I have watched the snow fall all weekend, part of me enjoying its soft, white beauty, another part wishing it would go away and come back in another month or two. I'm not ready to embrace winter; mid-October is too early for a major snowstorm, even in Alaska. So I keep my distance. Except for short walks to get the newspaper and mail, I remain inside the house all of Saturday and much of Sunday. Yet my attention inevitably drifts outside, as the snow piles ever higher. At times it falls as large, fluffy flakes; at other times it's a fine, mist-like presence.
Four inches cover the ground by mid-morning Saturday, 10 inches by nightfall, 16 inches by Sunday morning. Television weather people say the storm is caused by the meeting of two strong weather fronts: a mass of cold and dry Arctic air has collided over south-central Alaska with wet, warmer air from the Gulf of Alaska. I wonder how long they'll be mixing it up overhead, and recall that only one week earlier I'd been immersed in Indian summer.
Walking along Chugach State Park's Turnagain Arm Trail on a blue-sky afternoon, I'd entered a forest that glowed with golds and yellows. From forest-floor patches of devil's club to the highest reaches of cottonwoods and birches, the entire forest radiated warmth and brightness. The reds, oranges and purples of fireweed, wild prickly rose, and high-bush cranberry added to the fiery mix: rich October colors on an August-like day.
Carrying the sweet-sour pungency of autumn's decay, the air was warm enough for me to shed my jacket and comfortably walk in shirtsleeves; warm enough, too, for swarms of gnats and other insects to engage in wild, swirling dances along the trail and among the trees. It was quiet enough to hear leaves falling to the ground, the distant call of a chickadee, the footsteps of a mouse. Gradually my mind quieted as well, busy thoughts giving way to an awareness and appreciation of forest and warmth. I dawdled on my way back to the trailhead, willing to be late for dinner so that I might savor this serenity and somehow store it away for future recall.
NOW, as I watch my world turn white, that walk already seems like an ancient memory. I wait until late Sunday afternoon to clear the driveway. Bundled up, I shovel off the front porch and an area in front of the garage, then push the snowblower outside. The snow is 20 inches deep, making it nearly as high as the front of my blower. The snow that's been falling today is fluffy and dry, but at the bottom there's some heavy, wet stuff. Cutting through it is slow, strenuous work. This is not something I can rush; I'm forced to slow down, be patient.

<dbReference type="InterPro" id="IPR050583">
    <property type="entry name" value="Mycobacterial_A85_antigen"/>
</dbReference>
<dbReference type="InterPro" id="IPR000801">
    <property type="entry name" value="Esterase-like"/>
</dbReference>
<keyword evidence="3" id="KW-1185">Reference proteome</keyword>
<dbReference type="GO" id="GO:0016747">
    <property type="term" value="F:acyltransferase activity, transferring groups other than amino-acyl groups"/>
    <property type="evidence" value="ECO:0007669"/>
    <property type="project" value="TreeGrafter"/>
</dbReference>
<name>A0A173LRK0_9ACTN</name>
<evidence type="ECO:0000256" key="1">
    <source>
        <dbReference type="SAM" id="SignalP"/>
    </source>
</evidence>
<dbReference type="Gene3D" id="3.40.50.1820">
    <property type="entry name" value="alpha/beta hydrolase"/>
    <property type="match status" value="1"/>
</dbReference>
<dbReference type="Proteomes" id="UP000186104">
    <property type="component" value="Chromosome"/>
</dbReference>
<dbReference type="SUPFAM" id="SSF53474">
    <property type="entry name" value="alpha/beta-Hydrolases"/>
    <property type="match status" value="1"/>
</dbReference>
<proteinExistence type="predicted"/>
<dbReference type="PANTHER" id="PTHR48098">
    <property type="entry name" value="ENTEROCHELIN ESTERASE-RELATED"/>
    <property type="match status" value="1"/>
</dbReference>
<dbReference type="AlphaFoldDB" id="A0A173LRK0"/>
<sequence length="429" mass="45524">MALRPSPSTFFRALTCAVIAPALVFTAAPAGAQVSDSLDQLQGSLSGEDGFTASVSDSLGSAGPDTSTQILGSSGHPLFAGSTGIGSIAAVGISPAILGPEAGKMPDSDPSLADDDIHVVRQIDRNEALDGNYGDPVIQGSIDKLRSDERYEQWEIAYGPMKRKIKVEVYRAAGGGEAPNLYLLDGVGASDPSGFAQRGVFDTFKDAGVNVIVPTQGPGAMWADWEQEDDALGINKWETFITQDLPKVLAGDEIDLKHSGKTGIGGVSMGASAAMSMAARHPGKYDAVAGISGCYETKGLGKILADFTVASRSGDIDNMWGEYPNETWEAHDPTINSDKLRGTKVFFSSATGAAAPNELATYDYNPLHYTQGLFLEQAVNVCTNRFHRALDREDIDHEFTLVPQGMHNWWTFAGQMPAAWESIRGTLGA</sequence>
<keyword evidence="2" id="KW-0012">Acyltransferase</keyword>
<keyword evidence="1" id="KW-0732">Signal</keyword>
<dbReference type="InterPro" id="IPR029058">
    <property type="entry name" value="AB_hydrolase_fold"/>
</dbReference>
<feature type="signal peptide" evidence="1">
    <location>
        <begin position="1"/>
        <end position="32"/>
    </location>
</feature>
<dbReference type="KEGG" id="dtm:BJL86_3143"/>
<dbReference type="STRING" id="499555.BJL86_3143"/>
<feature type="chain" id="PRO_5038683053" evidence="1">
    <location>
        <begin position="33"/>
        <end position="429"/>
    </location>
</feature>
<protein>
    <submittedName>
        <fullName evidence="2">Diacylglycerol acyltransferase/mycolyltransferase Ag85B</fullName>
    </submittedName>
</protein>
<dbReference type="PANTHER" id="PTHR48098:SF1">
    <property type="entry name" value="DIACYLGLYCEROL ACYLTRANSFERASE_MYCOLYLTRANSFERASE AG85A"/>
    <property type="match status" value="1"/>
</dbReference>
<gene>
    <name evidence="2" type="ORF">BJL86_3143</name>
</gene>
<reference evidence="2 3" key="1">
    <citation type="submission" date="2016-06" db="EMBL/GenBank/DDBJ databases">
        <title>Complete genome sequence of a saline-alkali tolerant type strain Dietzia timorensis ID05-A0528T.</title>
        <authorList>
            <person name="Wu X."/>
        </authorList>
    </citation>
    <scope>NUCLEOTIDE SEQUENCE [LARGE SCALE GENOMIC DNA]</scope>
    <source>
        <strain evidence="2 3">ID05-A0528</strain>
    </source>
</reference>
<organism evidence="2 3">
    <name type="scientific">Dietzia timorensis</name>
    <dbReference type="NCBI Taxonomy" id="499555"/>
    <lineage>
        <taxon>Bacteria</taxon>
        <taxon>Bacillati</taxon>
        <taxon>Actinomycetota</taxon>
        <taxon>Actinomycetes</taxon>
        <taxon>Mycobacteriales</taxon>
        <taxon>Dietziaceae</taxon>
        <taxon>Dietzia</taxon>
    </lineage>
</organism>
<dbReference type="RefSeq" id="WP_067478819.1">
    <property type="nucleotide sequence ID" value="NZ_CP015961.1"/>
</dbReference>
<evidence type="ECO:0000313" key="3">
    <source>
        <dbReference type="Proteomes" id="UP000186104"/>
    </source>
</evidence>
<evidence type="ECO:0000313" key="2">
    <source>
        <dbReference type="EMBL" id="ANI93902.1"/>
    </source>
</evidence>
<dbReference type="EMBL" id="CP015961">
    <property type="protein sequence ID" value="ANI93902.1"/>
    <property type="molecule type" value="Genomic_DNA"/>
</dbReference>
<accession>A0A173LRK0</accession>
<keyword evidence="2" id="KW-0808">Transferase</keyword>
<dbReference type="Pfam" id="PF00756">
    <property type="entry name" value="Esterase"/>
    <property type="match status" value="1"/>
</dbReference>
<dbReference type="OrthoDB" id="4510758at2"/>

As I settle into the job, something shifts. Just as I was connected to the forest a week earlier, I am now immersed in this winter storm. I am not fighting or denying the snow or wishing it were gone, but instead I'm working with it. Being with it. There's a slight breeze and snow swirls from the blower into my face. This, too, is OK. In 20-degree temperatures, engulfed by snow and the roar of my machine, I begin to enjoy the storm and appreciate the way it has so quickly and utterly transformed the landscape. And I feel thankful that today, at least, I don't have to drive anywhere.
After finishing the driveway, I shovel the steps and the back decks, while looking and listening for signs of our neighbors. The squirrel that comes for sunflower seeds and peanuts hasn't been around all day; he, too, must figure it's a good day to stay home. The heavy snow hasn't stopped chickadees and nuthatches from visiting my feeders. I welcome their songs, which always cheer me.
Out front, deep tracks in the snow show where two moose passed through our yard during the storm and I wonder how they will fare this winter.
The snowfall eases in early evening, then picks up again. By Monday morning, another six inches will cover the ground. Looking out the window, knowing that I'll have to clear the driveway again, I feel a desire, a need, for playful connection with this snow.
Late Sunday night I jump into an outdoor hot tub and, with my body heated by 100-degree-F. water, I turn my face to sky. As snowflakes fall on head and face, I celebrate the change of seasons. Smiling, I say hello to winter.